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Showing: 1-10 results of 202

This elementary history of Greece is intended for supplementary reading or as a first history text-book for young pupils. It is therefore made up principally of stories about persons; for, while history proper is largely beyond the comprehension of children, they are able at an early age to understand and enjoy anecdotes of people, especially of those in the childhood of civilization. At the same time, these stories will give a clear idea of the... more...

THE EAGLE. The Eagle is often called the King of Birds, and therefore it is of him that we ought to speak first. Very likely you have often seen eagles in the Zoological Gardens, and, if so, you know what noble looking birds they are. But they seem very sad in their prison-houses, to which no kindness can ever attach them. They are formed to soar boldly to the top of some lonely mountain height, and there dwell far from the abode of men. And to... more...

'RIKKI-TIKKI-TAVI'           At the hole where he went in          Red-Eye called to Wrinkle-Skin.          Hear what little Red-Eye saith:          'Nag, come up and dance with death!'... more...

10 ECLECTIC SERIES. EMPHASIS. NOTE.—If the pupil has received proper oral instruction, he has been taught to understand what he has read, and has already acquired the habit of emphasizing words. He is now prepared for a more formal introduction to the SUBJECT of emphasis, and for more particular attention to its first PRINCIPLES. This lesson, and the examples given, should be repeatedly practiced. In reading and in talking, we always... more...

INTRODUCTION. (11) The subject of Elocution, so far as it is deemed applicable to a work of this kind, will be considered under the following heads, viz: 1. ARTICULATION. 4. READING VERSE. 2. INFLECTION. 5. THE VOICE. 3. ACCENT AND EMPHASIS. 6. GESTURE. I. ARTICULATION. (11) Articulation is the utterance of the elementary sounds of a language, and of their combinations. As words consist of one or more elementary sounds, the first object of... more...


LESSON I. news'paper cold or'der seem through stock'ings chat sto'ry light Har'ry branch'es kiss burns Mrs. e vents' an oth'er Mr. stool lamp mends [Illustration: Family at evening; father reading newspaper, mother sewing, boy and girl reading.] EVENING AT HOME. 1. It is winter. The cold wind whistles through the branches of the trees. 2. Mr. Brown has done his day's work, and his children, Harry and Kate, have come home from school. They... more...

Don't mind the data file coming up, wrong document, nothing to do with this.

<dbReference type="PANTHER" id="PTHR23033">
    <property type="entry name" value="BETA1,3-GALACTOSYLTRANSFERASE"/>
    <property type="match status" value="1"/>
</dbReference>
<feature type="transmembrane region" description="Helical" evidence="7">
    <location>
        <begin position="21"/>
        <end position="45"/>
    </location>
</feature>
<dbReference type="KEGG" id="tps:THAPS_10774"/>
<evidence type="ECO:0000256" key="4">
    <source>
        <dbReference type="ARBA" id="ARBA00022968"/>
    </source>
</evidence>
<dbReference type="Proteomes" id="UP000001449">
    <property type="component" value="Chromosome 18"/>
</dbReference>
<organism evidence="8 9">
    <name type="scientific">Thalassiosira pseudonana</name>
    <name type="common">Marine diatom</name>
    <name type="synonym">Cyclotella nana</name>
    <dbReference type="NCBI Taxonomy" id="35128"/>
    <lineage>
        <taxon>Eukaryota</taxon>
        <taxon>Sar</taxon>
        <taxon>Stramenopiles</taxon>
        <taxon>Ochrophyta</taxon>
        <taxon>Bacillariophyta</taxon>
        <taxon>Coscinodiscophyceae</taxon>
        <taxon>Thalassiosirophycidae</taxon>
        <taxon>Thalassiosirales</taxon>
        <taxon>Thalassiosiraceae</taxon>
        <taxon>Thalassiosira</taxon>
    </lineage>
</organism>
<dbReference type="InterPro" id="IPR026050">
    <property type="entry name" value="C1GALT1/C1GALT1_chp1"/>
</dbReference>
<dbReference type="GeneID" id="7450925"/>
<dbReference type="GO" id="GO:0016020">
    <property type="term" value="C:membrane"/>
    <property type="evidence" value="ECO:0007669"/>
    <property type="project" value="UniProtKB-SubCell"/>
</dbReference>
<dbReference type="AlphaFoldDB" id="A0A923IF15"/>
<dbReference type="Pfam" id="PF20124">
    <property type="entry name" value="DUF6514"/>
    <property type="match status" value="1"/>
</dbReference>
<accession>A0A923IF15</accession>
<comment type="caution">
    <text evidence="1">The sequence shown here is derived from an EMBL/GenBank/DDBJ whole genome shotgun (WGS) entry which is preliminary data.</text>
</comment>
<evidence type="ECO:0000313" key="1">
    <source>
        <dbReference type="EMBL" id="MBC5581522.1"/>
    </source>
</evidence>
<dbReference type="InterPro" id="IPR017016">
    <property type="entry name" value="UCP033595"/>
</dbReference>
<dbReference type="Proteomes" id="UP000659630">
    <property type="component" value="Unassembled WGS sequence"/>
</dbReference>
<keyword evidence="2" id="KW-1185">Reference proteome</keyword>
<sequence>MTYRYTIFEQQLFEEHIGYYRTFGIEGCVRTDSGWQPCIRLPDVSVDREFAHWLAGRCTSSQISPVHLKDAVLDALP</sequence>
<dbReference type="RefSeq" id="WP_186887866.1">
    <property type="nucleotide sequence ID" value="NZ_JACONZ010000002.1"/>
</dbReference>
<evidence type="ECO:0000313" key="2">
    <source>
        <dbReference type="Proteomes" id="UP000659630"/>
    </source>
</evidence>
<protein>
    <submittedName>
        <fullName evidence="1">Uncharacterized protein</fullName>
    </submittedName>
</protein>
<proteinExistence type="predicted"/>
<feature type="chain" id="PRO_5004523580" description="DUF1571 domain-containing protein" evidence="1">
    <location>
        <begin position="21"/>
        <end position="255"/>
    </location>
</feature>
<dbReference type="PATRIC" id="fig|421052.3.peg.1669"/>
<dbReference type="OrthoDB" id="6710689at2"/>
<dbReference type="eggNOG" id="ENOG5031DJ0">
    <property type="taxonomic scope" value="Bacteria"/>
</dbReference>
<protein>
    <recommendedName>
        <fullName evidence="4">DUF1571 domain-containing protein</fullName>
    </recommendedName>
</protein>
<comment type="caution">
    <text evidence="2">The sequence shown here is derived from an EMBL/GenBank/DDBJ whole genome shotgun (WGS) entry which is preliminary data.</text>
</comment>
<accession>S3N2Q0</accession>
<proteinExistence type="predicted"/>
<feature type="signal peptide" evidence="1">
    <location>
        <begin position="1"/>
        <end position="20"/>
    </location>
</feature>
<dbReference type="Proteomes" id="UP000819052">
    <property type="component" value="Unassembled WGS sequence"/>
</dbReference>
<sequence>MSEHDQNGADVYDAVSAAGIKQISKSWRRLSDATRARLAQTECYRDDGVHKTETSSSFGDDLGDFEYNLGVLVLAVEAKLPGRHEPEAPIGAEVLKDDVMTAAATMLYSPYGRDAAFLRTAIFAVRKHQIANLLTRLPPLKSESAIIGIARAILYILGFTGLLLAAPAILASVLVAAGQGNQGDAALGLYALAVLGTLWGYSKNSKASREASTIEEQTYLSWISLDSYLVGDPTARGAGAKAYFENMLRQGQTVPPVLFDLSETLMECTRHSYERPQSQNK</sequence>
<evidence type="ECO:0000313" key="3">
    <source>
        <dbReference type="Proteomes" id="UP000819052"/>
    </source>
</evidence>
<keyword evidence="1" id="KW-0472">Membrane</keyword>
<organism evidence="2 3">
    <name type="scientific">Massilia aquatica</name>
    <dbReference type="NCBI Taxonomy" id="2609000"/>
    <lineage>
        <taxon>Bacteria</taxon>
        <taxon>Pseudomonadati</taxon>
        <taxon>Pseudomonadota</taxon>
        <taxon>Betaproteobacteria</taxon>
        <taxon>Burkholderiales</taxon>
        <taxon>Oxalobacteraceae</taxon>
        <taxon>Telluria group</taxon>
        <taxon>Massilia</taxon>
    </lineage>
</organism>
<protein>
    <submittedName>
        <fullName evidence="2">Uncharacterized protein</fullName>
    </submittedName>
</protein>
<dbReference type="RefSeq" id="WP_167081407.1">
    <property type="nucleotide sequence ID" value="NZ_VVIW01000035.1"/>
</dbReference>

ECLECTIC EDUCATIONAL SERIES. MCGUFFEY'S (Registered)FOURTH ECLECTIC READER. REVISED EDITION. McGuffey Edition and Colophon are Trademarks of John Wiley & Sons, Inc. New York-Chichester-Weinheim-Brisbane-Toronto In revising the FOURTH READER, the aim has been—as it has with the other books of the Series—to preserve unimpaired all the essential characteristics of MCGUFFEY'S READERS. New articles have been substituted for old... more...

LESSON XXXV. fin'ished bon'net les'son saved white a way' I've am work scam'per read'y gar'den [Illustration: White kitten lapping milk from a bowl.] THE WHITE KITTEN. [Illustration: Script Exercise: Kitty, my pretty, white kitty.   Why do you scamper away?I've finished my work and my lesson   And now I am ready for play. Come, kitty, my own little kitty.   I've saved you some milk come and... more...

CHAPTER I—THE GLEN You find it dull walking up here upon Hartford Bridge Flat this sad November day?  Well, I do not deny that the moor looks somewhat dreary, though dull it need never be.  Though the fog is clinging to the fir-trees, and creeping among the heather, till you cannot see as far as Minley Corner, hardly as far as Bramshill woods—and all the Berkshire hills are as invisible as if it was a dark... more...

INTRODUCTION Mother Carey All-mother! Mater Cara! I have never seen you, but I hungered so to know you that I understood it when you came, unseen, and silently whispered to me that first time in the long ago. I cannot tell the children what you look like, Mother Carey, for mortal eye hath never rested on your face; and yet I can offer them a portrait, O strong Angel of the Wild Things, neither young nor old—Oh! loving One that neither... more...